🐛 Fuzzing Random Ubuntu Packages with Mayhem - Part 1

🐛 Fuzzing Random Ubuntu Packages with Mayhem - Part 1
Photo by Erik Karits / Unsplash

About Mayhem

Mayhem is a cloud (or on-premises) fuzzing solution created by ForAllSecure. It has some great features that make fuzzing more approachable for software developers with little fuzzing experience. I almost think of it as a big red easy button for fuzzing. For experienced fuzz testers, it’s quite nice for a number of reasons.

  1. It takes care of the backend for me. I don’t have to worry about setting up infrastructure like ClusterFuzz or networking a bunch of virtual machines together.
  2. A sub-component of 1. is that I am not using my own resources. I still have all of the cores available on my Mac, and I’m not paying for CI/CD minutes or anything. Though, Mayhem isn’t free unless you’re working on open-source projects.
  3. It abstracts network calls. With tools like AFL, your fuzz harness needs to convert calls that read from the network (think recv to stdin). Mayhem takes care of this for you.
  4. It supports Docker containers or native applications.
  5. It supports running native code (with or without source) or cross-architecture targets running with QEMU.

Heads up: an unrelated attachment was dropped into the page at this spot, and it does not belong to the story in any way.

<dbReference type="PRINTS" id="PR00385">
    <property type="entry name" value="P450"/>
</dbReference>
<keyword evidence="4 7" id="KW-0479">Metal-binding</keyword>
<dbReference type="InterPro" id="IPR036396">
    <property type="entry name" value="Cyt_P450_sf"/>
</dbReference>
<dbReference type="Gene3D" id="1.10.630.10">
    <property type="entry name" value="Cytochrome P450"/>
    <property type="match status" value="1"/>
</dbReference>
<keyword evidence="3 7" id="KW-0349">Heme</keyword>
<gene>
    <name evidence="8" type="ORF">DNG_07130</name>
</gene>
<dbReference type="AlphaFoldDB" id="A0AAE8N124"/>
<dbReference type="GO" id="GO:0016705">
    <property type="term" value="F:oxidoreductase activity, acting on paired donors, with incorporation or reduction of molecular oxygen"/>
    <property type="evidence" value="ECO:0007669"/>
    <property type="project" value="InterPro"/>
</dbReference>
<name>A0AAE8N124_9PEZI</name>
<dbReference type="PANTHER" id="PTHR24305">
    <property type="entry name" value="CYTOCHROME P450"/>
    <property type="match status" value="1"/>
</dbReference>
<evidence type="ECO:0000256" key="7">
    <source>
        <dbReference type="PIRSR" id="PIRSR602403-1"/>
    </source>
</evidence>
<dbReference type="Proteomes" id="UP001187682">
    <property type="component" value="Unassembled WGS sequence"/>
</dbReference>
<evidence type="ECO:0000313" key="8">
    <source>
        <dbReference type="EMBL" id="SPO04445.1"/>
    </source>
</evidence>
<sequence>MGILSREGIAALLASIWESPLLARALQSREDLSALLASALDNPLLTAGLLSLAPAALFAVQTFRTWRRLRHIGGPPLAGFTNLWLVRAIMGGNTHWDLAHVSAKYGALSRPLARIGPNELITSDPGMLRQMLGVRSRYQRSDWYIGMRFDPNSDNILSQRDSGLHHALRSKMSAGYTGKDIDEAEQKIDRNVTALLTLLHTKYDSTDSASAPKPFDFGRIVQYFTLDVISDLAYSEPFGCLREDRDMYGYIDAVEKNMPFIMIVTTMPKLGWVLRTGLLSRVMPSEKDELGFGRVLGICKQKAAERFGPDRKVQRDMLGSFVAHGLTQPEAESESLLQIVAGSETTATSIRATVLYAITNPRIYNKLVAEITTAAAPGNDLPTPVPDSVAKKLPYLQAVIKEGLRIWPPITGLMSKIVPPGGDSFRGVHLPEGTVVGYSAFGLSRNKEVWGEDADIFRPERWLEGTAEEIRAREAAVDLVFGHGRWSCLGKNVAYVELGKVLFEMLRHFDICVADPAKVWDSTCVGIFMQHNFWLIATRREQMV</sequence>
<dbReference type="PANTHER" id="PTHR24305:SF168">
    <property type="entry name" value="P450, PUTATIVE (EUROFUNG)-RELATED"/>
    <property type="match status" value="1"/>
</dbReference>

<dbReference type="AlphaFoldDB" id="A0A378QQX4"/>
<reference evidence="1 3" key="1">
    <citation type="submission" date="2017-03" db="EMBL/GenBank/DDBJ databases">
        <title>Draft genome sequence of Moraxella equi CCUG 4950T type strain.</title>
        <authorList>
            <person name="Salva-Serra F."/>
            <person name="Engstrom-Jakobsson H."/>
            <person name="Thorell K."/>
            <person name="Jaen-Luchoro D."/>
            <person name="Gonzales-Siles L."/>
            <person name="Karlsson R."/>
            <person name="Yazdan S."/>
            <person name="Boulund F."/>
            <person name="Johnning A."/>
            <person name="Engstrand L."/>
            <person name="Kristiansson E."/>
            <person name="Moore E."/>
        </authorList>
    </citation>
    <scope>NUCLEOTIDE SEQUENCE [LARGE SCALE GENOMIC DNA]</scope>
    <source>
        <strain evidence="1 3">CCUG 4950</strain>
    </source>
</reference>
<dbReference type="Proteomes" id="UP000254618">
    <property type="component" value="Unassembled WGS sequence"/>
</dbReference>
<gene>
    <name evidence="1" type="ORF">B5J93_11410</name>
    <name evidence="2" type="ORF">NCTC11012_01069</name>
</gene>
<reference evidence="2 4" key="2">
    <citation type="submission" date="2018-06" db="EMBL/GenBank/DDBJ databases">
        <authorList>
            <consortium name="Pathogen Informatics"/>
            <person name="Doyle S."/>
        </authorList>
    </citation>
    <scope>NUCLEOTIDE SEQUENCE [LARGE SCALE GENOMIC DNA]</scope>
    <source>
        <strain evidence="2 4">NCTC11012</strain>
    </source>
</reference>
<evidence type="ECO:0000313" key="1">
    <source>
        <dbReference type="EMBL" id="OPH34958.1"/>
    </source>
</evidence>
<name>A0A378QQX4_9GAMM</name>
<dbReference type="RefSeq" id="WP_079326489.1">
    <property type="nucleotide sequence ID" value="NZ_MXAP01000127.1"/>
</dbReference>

Random Package #1

Enough about Mayhem. I just scrolled down the list of available Ubuntu packages for Jammy Jellyfish (22.04 LTS), looking for something easy to harness (it was a lazy weekend, after all). I came across the words “assembler” and knew I had something simple. crasm is a cross assembler for 6800/6801/6803/6502/65C02/Z80 and is hosted on GitHub. At the time of harnessing, it was last updated on February 15th, 2021.

Compilation

I cloned down the repository from GitHub and compiled it with the AFL compiler CC=afl-clang-lto CXX=afl-clang-lto++ make. This produced the compiled amd64 ELF in /src/crasm. Easy. I wrapped this up and threw it on Dockerhub(which will come in handy later) as a public image.

Test Cases

For fuzzing, you usually want test cases for optimization. This saves the fuzzer a lot of time. Like, a lot. Fortunately for us, crasm includes its own test suite under /test. By default, Mayhem looks for these test cases in the folder testsuite. For reference, documents for AFL usually just call this /input.